Level up in 18.5 days. Am i going too slow?

The WaniKani API provides information which can be, and is, used to make statistics sites and userscripts.

In addition to WKStats, there’s this new site called [Web App] WaniKani History + Timemachine gaining some traction for the additional information found there.


One other resource you could consider is Renshuu. They cover a lot of the material WK does but its a multiple choice thing. So you can supplement your supplement with supplements.

More of, I didn’t hear before, as well. Just how much did hearing contributes to typing in a vocabulary’s reading correctly?

Looking back, reading with Furigana, and read enough, may help.

hahaha, too true!!

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I’m very curious what you’ve picked up for additional learning resources outside of WK and BunPro. Similarly, for the most part I’m only consistently doing WK and Renshuu rn. (My JFZ1/LTK1 books are gathering dust, probably because physical books and not an app? Routines are weird lol.)

Did adding additional resources help a lot with your WK studying? Do you wish you hadn’t waited a year to add more?

Apologies for reviving thread

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Not who you asked but personally I’m still focusing on WK and intend to continue that way at least until I reach level 30+ because it makes reading Japanese a whole lot easier. I’m mostly interested in reading Japanese over speaking it (I want to do that eventually of course, but that can wait a bit).

I think for people who are really focusing on written Japanese it makes complete sense to go heavily kanji-first, at least I don’t regret my decision so far. Knowing the kanji makes learning everything else a whole lot easier.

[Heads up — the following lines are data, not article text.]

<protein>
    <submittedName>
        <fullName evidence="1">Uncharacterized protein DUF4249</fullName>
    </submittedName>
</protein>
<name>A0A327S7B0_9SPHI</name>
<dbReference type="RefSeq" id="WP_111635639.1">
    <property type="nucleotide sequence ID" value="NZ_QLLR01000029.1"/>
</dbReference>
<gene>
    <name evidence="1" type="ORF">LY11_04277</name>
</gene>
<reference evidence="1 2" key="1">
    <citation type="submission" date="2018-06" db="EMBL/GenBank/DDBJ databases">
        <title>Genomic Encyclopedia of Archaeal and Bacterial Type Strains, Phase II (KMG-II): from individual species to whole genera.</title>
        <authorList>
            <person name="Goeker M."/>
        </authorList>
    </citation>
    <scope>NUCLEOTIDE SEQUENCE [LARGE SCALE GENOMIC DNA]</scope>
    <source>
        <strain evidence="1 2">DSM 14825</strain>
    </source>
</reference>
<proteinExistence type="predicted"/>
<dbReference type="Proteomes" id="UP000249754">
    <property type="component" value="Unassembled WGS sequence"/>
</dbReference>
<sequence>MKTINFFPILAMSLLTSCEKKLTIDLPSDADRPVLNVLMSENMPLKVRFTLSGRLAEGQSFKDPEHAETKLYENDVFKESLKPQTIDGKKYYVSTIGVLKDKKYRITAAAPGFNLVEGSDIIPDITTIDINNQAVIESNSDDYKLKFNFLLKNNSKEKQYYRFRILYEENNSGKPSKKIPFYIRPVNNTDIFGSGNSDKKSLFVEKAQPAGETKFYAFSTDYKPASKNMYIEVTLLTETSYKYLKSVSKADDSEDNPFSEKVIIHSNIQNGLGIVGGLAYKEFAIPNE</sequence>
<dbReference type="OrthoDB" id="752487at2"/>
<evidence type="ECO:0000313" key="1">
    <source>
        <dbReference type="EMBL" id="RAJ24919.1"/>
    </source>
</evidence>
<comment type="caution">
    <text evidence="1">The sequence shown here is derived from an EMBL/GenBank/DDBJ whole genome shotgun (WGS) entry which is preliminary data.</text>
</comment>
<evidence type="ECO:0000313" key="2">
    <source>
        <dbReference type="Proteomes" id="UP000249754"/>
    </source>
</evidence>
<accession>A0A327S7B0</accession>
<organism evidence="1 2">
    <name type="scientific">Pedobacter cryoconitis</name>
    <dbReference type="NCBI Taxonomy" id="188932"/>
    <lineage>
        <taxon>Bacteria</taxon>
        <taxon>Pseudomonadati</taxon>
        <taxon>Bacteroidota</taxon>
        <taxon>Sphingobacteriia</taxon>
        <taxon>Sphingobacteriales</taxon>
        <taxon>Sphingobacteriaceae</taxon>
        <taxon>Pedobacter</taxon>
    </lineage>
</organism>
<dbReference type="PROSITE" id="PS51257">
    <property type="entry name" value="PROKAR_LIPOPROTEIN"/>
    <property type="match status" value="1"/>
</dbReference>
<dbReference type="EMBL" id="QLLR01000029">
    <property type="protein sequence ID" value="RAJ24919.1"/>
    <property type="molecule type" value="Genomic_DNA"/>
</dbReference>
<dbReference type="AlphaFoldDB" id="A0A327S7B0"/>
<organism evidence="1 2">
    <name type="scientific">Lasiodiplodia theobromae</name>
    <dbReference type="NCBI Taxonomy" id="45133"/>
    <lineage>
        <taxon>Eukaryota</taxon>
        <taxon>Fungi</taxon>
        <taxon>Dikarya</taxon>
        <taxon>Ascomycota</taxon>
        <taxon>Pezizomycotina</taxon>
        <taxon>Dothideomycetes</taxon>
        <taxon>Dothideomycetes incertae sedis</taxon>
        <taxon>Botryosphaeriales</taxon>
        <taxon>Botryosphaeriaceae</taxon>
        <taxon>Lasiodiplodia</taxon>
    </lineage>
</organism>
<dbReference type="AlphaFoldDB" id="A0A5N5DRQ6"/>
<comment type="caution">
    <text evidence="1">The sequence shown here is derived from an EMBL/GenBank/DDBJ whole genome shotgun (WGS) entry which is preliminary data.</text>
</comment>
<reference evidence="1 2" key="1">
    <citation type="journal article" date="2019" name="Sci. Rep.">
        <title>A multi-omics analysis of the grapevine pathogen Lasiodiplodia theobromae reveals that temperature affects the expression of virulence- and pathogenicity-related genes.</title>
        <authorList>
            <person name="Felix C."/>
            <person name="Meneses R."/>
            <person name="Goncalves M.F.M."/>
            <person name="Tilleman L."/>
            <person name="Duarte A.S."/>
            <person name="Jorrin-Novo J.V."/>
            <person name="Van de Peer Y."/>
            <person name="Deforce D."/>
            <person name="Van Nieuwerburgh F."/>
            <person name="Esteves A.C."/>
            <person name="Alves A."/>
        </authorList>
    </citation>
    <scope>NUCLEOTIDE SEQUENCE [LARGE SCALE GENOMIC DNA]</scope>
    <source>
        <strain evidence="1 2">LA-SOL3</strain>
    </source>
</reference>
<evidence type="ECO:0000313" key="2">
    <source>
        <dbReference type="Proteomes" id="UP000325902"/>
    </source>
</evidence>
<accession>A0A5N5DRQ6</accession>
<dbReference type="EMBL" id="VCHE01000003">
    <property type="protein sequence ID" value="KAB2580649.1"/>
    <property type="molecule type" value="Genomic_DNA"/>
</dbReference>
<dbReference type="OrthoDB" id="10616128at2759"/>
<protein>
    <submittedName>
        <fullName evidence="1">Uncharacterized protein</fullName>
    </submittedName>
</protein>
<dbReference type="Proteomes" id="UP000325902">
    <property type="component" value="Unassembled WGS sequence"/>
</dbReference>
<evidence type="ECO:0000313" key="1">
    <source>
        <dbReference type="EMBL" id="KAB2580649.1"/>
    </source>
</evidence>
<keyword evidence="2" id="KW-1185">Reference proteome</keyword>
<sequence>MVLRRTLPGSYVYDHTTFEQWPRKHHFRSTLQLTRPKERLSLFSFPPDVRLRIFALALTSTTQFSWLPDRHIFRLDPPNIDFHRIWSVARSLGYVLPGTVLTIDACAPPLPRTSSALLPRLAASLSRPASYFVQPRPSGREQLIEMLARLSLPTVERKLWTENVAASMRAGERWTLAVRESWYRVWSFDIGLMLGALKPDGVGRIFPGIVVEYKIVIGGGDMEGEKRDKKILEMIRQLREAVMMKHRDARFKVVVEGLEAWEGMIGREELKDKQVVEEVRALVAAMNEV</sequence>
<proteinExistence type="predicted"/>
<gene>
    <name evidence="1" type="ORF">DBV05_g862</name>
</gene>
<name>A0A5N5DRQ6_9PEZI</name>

I supplement it with bunpro (I just finished the N5 grammar and am a quarter of the way through N4). I go pretty slowly there, adding maybe one or two new points every day on average.

I also use JLAB’s anki deck to get some comprehensible N+1 input and additional grammar practice with real life Japanese. I do 7cards/day on this one which is pretty comfortable (it’s not a difficult deck to study, so you don’t spend too long on most cards).

If I really had to choose just one resource outside of WK to keep, it’d be the JLAB anki deck. I find that it complements WK nicely because it’s all about grammar and understanding Japanese in context whereas WK is all about kanji and individual words. It’s a nice intermediary step to get into native content and full immersion.

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Absolutely, a year is too much unless you don’t have time for anything else, and even then you’d probably remove WK first.

Kanji lets you read things, but you’re not gonna understand them without grammar, and kanji usually has furigana. If it doesn’t, it’s probably something you’re not gonna understand anyway since it’s geared towards older audiences.

I also did WK first, and I don’t regret it, but I started grammar a bit into WK, and my kanji level was higher than everything else for years, even though I only got to level 30.

If you don’t like textbooks, this page helped me a lot in understanding how to use some grammar.

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This is me right now as well, BUT from that time when I was doing WK and BP, I went off and started reading more manga and focusing on the JLPT (too much). After getting burned out on the JLPT approach I did a bunch of text books, revisited beginner materials with Minna no Nihongo, and have largely just been all over the place but created a habit of doing something in Japanese every day for X amount of time (but less than X is ok as long as there is an amount done).

Right now I am just reading a lot of manga, watching a lot of anime, and doing Renshuu and WK at set times during the day. I had to go on vacation modes because I do have a family, but otherwise have been pretty consistent about this routine.